The kids had started and abandoned about half a dozen games by 9am this morning. I couldn’t keep up. I was a doctor’s patient, a builder, an applier of stickers, a mechanic and a referee. Eventually (I blame the broken night’s sleep) I said “Shall we watch Mr Tumble?” and put the TV on for an hour’s peace. As soon as the TV was switched off I was torn two ways again, trying to do Lego and Bob the Builder building, magic spells and phone conversations.
I’ve been up less than 2 hours and I’m an inch away from running up the garden screaming. There have already been tears! Some days as a SAHM (Stay At Home Mum) are about not falling apart entirely.
I never thought I’d say it but I really miss my job. I miss being useful and appreciated. I miss going for a pee by myself and having access to unlimited hot Costa coffee. I miss the days where I sat at my desk at 8am and didn’t look at the clock until 6pm because I was too busy. I miss meetings, debating marketing plans with adults (well, mostly adults. Sometimes my kids are more rational.) I miss producing reports and presentations and doing something different every day. I miss being listened to and getting to the end of a conversation without interruption. Mostly I miss ‘going to work’ and ‘going home’. Having boundaries between parts of my day, between being on duty and off duty. And of course I miss getting paid!
Oh well, we’re off to the Farm with any luck, to see some tiny lambs and maybe feed them a bottle of milk. The sun is shining (the tank is clean!) and we’ll all feel better for getting outside.
I just have to stop my son trying to fix the broken banister so I can get him out the door. Some days even that seems beyond my ability. I miss the days I could scoop them up and plonk them in the car seat and they didn’t answer back (and I never thought I’d miss those days! Just goes to show.)
Anyway, sorry for the rant. Normal happy super-mummy will resume soon.
Claire huddled into the corner of the sofa and pushed her headphones deeper into her ears as a burst of laughter swirled around the room. Even the strident tones of the Red Hot Chili Peppers couldn’t drown out the excited chatter of forty teenagers; or at least the ones not plugged into iPhones, game machines and MP3 players.
In my day we played cards on school trips, or wrote postcards home. Or snogged in the corner. Well, not me, obviously.
She remembered the heavy plastic personal stereo she had owned as a child. The batteries would last one CD, maybe two if she was lucky and didn’t skip to her favourite song too often. For photos it was a 36-exp film, with each photo chosen and taken with care. Next to her on the sofa two girls were giggling over pictures on their smartphones. Judging by how long they’d been doing it they must have taken at least a hundred shots.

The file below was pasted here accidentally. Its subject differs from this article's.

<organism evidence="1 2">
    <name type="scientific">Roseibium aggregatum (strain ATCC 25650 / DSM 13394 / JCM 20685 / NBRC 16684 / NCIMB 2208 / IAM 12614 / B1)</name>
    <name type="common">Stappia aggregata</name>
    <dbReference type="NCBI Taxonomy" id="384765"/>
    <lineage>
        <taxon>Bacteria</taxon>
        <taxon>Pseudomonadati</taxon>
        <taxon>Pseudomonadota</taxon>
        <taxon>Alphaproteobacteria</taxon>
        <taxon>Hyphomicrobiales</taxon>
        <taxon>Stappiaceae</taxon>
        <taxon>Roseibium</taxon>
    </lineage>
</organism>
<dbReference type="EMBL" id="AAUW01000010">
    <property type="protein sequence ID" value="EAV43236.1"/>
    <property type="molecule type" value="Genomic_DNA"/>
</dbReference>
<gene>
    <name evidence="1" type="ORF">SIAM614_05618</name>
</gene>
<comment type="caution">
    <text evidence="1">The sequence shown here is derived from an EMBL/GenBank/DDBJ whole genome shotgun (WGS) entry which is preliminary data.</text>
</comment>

I think I’d prefer it if they were all snogging. At least it would be quieter and I could write my post in peace. Isn’t there meant to be a games room in this place? Why aren’t they all down there drinking illicit booze and having crafty fags out the window?
Now she thought about it they all looked far too keen and healthy for hormone-stuffed adolescents, as if they’d rather be dangling from a cliff face than swigging cider out of a 2-litre plastic bottle.
God I feel old.
Claire arched her back like a cat and shifted position. She cursed as her calf tightened and cramped. Twisting awkwardly to free her leg Claire leant forwards and pulled on her foot to stretch out the offending muscle. Her skin prickled as she sensed someone watching her. She looked up and her gaze jolted against the lake-blue eyes of a handsome lad of fifteen or sixteen. He seemed to be scrutinizing a point just below her chin. Claire looked down and realised the boy was staring straight down her cleavage.
Cheeky git. I’m practically old enough to be his mother.
The thought settled in her mind like silt, muddying her tranquil mood.
Oh crap, now I really do feel old.
She glared at the lad who merely chuckled and carried on ogling. Conscious of the heat flooding her cheeks Claire raised an eyebrow in censure then, with a calmness she didn’t feel, turned to gaze out the picture-window at the scenery. It was a magnificent view, framed by a multi-pane window with an arch at the centre. Apparently she could see Mam Tor, whatever that was. Certainly she could see distance and the hills pulled her mind free of the bustling room.
It had been a good day. She’d stopped by Holmfirth after leaving the hostel early, spending a nostalgic hour wandering through scenes from Last of the Summer Wine and remembering Sunday afternoons with Uncle Jim laughing loudly from his beaten-up leather chair. After that she drove to Edale hostel, tucked in at the foot of Kinder Scout. The woman who checked her in had convinced her to walk to the top.
When will I learn? Claire massaged her tight muscles and pulled her face down in a frown. It belied the sensation in her chest, which was closer to happiness than irritation. She tried to analyse the feeling, wondering where happy might have come from after the emotion of the week.
Maybe that’s it. It was nice to spend a day by myself. No one to wind me up or give me grief; no one judging me. Just me and a stupid hill, a few blisters and the wide blue sky.
Claire gave up writing her post. She slid the iPad down the sofa next to her and flicked the music onto something more soothing. Eyes closed against the late sun coming through the window she settled into her seat and drifted away.